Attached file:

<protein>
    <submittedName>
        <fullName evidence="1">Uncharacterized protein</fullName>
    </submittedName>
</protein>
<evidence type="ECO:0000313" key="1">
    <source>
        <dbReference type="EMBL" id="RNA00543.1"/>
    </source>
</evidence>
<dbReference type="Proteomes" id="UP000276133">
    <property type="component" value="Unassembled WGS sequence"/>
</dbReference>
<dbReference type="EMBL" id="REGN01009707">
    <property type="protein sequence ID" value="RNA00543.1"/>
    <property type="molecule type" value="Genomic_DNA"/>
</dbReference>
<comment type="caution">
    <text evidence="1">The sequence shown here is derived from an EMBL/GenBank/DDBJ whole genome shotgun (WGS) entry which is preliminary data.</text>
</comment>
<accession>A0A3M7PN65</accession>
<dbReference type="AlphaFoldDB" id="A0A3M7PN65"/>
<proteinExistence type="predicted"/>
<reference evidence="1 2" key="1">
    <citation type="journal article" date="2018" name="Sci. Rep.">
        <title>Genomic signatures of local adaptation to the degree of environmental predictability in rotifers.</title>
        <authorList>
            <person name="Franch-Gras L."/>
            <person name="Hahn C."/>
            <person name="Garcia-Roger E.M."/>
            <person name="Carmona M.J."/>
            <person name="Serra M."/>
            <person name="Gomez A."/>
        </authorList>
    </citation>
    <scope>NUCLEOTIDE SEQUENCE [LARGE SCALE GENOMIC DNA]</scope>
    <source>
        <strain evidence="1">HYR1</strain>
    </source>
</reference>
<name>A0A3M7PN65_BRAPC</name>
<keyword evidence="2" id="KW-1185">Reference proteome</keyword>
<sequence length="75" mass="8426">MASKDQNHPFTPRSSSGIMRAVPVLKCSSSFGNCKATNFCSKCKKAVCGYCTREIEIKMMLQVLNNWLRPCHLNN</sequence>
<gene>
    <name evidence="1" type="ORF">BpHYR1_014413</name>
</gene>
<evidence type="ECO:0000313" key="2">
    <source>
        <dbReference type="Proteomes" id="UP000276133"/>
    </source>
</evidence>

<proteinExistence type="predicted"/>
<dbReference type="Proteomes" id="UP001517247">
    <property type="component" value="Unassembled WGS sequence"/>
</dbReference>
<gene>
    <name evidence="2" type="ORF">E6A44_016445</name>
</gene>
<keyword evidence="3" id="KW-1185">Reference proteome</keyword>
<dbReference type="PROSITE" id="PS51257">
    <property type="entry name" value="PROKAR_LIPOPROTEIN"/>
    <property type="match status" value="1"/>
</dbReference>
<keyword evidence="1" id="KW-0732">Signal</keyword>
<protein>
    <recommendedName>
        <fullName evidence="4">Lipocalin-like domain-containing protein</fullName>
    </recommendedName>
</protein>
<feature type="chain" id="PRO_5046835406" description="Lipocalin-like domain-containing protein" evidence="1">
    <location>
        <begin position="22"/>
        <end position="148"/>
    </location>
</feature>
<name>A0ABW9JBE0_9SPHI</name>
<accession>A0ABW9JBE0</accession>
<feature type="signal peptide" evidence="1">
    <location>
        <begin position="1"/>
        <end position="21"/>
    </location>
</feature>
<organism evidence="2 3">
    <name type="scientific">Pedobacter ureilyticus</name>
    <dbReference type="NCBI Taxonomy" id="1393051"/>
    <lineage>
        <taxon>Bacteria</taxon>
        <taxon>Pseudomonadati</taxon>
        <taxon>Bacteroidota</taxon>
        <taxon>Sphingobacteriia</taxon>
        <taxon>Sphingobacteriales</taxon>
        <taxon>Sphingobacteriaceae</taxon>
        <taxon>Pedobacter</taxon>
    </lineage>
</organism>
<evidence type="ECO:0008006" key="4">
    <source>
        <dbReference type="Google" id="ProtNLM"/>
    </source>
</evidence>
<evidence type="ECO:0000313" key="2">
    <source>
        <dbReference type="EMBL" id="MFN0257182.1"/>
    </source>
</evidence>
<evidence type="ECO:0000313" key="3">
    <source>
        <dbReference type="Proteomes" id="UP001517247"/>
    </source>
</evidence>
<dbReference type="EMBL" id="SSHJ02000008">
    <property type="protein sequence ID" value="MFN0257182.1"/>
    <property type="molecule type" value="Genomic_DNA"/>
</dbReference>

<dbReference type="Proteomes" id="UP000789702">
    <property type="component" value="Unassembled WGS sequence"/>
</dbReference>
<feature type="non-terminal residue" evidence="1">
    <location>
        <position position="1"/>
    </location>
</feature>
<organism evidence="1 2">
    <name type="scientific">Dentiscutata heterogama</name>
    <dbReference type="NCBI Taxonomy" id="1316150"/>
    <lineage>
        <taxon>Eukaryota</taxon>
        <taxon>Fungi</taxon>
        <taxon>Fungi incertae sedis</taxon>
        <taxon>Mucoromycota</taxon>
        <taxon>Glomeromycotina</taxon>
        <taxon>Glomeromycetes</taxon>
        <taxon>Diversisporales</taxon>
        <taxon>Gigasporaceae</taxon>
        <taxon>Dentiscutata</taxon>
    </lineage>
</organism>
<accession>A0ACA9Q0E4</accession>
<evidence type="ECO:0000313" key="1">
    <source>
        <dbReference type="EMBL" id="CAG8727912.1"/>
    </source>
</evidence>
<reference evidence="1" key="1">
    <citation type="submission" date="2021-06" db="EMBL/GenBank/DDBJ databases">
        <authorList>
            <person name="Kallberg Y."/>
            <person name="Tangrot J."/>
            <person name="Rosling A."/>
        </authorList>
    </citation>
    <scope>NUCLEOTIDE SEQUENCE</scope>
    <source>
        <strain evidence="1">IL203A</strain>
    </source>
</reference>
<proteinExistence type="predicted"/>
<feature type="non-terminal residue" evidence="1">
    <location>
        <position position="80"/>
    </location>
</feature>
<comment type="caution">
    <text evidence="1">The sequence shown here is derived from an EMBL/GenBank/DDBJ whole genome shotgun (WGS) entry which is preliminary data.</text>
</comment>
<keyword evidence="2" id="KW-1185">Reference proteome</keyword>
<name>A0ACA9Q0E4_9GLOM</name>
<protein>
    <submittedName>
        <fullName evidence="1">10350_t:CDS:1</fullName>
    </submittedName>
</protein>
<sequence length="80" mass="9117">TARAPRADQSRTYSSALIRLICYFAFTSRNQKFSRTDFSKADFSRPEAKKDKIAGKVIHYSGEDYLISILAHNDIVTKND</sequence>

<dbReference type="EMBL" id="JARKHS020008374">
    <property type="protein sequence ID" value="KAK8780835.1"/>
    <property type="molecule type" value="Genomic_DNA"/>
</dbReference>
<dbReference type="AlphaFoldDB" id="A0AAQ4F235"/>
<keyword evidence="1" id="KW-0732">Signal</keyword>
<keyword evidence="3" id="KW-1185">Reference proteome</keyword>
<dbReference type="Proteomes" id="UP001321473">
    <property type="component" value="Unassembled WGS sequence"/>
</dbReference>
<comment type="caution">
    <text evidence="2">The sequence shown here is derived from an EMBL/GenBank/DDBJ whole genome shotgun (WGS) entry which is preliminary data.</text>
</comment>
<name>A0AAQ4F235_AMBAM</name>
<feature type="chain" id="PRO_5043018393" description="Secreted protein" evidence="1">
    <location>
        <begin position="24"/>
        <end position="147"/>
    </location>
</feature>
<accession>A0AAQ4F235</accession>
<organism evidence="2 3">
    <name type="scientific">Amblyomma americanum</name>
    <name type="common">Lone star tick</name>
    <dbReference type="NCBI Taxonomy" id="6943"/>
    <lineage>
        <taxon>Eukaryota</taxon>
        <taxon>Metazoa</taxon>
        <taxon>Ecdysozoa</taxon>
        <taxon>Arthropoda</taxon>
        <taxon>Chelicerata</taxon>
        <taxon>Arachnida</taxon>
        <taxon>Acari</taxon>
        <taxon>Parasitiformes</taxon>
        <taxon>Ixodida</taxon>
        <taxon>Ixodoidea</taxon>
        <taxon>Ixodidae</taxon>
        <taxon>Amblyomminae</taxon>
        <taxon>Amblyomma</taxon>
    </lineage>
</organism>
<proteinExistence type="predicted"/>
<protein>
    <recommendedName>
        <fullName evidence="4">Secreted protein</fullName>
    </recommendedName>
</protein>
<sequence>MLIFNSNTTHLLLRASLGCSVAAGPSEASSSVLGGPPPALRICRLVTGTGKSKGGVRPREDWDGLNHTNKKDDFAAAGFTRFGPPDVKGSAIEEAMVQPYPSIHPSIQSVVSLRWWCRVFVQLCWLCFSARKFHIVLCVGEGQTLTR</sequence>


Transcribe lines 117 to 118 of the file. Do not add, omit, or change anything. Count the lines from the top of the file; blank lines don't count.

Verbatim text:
    <property type="component" value="Unassembled WGS sequence"/>
</dbReference>